﻿ Unintentionally useful consequences of playing games with maths

# The Unintentionally Useful Consequences of Playing Games with Maths

### Christian Perfect

I did maths and further maths A-Level, then a pure maths Master's degree here at Newcastle.

I now work here in the School of Mathematics and Statistics, making a computer-based homework system, among other things.

but I also do recreational maths...

## The unplanned impact of maths

Surprisingly often, maths invented for no reason other than the fun of it turns out to be very useful.

Recently, I was playing about with a remarkably mathematical shape.

## Platonic solids

A polyhedron is a 3-dimensional shape with flat sides and straight edges.

A Platonic solid is a solid whose faces are all regular polygons, with the same number of faces meeting at each vertex.

## What can we say about a polyhedron?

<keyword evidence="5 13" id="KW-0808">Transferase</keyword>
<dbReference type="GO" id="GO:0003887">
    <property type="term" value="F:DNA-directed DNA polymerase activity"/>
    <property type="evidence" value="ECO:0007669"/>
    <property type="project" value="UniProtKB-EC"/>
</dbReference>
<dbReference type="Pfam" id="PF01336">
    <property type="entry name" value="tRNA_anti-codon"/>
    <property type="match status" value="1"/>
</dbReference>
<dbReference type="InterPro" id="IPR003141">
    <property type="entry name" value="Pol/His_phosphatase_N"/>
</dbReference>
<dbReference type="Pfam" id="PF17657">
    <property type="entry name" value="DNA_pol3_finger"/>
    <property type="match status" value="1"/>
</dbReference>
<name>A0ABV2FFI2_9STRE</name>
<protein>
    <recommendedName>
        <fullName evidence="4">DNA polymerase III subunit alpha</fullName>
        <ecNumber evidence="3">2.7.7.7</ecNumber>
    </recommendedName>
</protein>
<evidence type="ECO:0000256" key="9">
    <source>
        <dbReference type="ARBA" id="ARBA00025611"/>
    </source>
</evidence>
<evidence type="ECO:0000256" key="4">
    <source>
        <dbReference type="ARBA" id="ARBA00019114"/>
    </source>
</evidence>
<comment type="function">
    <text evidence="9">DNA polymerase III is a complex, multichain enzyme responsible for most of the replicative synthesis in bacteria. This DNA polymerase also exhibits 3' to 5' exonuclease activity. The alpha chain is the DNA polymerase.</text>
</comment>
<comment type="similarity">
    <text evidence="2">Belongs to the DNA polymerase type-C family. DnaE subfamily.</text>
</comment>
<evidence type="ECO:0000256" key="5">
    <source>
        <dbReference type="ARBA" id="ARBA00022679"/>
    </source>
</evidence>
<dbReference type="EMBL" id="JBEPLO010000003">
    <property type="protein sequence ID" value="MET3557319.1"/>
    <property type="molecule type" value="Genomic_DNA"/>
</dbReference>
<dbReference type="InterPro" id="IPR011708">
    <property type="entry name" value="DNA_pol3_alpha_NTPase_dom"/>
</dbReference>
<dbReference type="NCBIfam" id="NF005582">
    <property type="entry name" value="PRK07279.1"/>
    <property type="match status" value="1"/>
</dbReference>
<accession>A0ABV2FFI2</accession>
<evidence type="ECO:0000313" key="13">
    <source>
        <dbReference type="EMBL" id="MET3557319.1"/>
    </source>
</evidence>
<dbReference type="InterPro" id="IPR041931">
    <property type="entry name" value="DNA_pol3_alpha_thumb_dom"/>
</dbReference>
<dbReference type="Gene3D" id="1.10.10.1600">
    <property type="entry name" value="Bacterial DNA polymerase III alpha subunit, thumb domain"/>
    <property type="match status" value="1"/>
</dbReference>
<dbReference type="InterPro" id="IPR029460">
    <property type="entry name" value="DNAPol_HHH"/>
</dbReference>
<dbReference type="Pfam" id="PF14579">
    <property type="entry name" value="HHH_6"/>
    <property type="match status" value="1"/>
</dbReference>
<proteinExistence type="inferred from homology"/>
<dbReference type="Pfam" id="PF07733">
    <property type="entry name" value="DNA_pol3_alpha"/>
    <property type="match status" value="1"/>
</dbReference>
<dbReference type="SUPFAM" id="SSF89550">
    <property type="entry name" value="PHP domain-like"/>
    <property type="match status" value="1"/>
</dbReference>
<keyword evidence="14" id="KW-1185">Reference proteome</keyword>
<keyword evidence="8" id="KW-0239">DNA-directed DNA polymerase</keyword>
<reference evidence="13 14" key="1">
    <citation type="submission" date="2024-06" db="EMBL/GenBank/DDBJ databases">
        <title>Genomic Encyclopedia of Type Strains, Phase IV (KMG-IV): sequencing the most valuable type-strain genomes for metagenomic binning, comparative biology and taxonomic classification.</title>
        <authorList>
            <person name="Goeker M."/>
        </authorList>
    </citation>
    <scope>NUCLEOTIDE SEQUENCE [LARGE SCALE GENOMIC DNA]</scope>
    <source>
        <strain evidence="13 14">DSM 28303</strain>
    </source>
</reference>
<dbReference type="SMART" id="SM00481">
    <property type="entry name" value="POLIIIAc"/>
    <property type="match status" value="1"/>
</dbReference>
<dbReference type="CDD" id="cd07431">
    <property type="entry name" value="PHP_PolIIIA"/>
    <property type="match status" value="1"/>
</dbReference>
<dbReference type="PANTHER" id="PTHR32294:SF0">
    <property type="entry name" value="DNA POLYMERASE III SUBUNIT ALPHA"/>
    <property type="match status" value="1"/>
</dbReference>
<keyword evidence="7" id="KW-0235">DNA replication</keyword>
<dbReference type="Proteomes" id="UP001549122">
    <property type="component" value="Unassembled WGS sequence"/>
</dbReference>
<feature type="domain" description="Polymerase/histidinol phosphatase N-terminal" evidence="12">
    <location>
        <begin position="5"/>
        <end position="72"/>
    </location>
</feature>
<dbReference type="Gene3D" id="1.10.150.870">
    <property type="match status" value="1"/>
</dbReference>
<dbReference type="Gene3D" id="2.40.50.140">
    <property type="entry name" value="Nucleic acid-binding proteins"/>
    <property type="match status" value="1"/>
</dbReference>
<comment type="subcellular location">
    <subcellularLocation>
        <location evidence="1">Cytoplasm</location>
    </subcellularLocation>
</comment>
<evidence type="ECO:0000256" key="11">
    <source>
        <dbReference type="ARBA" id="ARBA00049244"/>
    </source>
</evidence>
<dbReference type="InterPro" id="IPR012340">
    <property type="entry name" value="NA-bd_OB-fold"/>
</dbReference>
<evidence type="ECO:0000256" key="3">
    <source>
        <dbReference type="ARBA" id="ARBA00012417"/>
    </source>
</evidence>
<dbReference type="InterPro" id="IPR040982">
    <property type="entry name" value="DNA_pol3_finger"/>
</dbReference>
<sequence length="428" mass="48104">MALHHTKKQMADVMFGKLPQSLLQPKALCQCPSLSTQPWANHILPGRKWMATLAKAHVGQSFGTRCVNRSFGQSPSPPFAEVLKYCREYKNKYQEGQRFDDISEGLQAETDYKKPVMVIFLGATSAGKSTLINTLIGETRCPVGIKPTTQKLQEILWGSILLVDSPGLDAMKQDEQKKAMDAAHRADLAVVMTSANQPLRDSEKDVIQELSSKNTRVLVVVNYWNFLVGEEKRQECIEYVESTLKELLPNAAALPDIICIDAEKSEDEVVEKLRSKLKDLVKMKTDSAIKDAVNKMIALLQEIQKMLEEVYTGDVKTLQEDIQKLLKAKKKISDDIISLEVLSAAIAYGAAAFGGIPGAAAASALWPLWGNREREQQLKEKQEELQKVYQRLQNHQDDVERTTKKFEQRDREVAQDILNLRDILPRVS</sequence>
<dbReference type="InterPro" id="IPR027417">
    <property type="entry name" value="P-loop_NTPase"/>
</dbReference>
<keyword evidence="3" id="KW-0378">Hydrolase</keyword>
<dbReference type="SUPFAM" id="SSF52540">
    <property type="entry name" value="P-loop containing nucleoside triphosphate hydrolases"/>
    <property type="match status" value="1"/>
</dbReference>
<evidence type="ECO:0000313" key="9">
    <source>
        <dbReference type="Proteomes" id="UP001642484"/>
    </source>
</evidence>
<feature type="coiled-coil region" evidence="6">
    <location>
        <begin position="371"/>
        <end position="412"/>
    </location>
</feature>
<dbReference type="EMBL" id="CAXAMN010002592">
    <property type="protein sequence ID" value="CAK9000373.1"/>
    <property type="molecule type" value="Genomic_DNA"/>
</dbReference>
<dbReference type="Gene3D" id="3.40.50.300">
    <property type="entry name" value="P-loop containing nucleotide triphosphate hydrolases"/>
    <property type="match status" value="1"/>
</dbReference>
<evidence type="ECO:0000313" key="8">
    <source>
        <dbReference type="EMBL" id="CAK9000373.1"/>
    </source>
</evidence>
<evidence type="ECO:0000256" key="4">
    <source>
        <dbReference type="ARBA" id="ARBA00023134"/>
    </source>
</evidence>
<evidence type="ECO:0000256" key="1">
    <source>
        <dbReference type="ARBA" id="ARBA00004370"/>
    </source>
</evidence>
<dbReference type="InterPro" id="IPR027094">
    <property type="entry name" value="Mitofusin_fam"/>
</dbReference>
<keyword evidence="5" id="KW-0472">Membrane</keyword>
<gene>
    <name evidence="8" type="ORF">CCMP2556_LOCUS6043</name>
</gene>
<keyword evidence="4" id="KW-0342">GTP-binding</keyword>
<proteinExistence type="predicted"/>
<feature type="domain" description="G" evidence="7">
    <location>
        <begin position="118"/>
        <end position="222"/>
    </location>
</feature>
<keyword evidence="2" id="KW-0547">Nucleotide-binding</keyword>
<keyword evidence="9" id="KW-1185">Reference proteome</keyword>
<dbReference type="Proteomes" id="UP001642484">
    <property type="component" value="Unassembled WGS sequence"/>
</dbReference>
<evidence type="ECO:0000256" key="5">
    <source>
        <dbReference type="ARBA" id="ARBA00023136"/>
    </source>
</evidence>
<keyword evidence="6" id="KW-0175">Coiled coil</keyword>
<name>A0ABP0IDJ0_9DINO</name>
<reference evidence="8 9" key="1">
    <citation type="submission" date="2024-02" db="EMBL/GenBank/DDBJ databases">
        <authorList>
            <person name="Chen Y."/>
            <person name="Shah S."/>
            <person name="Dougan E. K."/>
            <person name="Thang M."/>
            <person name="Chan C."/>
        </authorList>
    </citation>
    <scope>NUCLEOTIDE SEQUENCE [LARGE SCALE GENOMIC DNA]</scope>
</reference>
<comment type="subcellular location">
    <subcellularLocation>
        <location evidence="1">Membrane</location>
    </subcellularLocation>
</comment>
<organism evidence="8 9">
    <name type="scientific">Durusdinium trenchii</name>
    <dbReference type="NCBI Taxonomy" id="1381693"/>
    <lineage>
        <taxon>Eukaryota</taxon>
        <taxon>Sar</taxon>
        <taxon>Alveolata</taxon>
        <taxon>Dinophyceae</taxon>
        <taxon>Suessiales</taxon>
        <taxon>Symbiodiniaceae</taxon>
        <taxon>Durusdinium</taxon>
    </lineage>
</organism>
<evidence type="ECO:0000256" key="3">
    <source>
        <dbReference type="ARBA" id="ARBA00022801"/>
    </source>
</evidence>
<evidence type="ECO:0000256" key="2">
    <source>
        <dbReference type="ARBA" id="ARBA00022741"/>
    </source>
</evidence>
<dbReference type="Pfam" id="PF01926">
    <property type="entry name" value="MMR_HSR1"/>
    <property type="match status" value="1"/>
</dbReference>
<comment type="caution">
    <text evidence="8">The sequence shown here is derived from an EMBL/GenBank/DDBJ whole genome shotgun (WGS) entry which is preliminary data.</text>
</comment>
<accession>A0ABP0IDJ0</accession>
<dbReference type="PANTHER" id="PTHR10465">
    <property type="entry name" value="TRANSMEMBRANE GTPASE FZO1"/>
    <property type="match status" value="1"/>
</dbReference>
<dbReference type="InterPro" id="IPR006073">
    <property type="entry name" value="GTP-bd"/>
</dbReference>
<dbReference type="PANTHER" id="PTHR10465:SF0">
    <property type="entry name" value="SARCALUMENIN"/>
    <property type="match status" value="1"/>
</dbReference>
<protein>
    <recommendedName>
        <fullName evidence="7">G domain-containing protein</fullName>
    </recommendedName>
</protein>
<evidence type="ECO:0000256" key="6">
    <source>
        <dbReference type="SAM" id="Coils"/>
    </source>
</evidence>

• Number of edges, faces, sides.
• Shapes of the faces.
• Symmetries.

## Graphs

A graph is a collection of points (vertices), and the edges joining them.

It doesn't matter where the points are, or what shape the edges are.

## What can we say about a graph?

• Number of vertices and edges.
• How many edges connecting each vertex?

## What can we say about a graph?

Can you colour the vertices so that no two neighbours have the same colour?

or

Can you arrange the vertices on two sides of a line so that no edge stays on the same side of the line?

A graph with this property is called bipartite.

## What can we say about a graph?

Can you draw a path which goes along every edge once, and ends where it started?

## What can we say about a graph?

Can you draw a path which goes along every edge once, and ends where it started?

A graph with this property is called Eulerian.

## What can we say about a graph?

Can you draw a path which goes through each vertex exactly once, and ends where it started?

A graph with this property is called Hamiltonian.

## A Theorem

Every bipartite graph with an odd number of vertices is non-Hamiltonian.

## The Herschel graph

A colleague showed me the Herschel graph, and asked what I could do with it.

## Unintentionally useful maths

Graph theory is used in physics, chemistry, and computing.

Group theory is used in physics and chemistry, and computing.

Polyhedra turn up just about everywhere!

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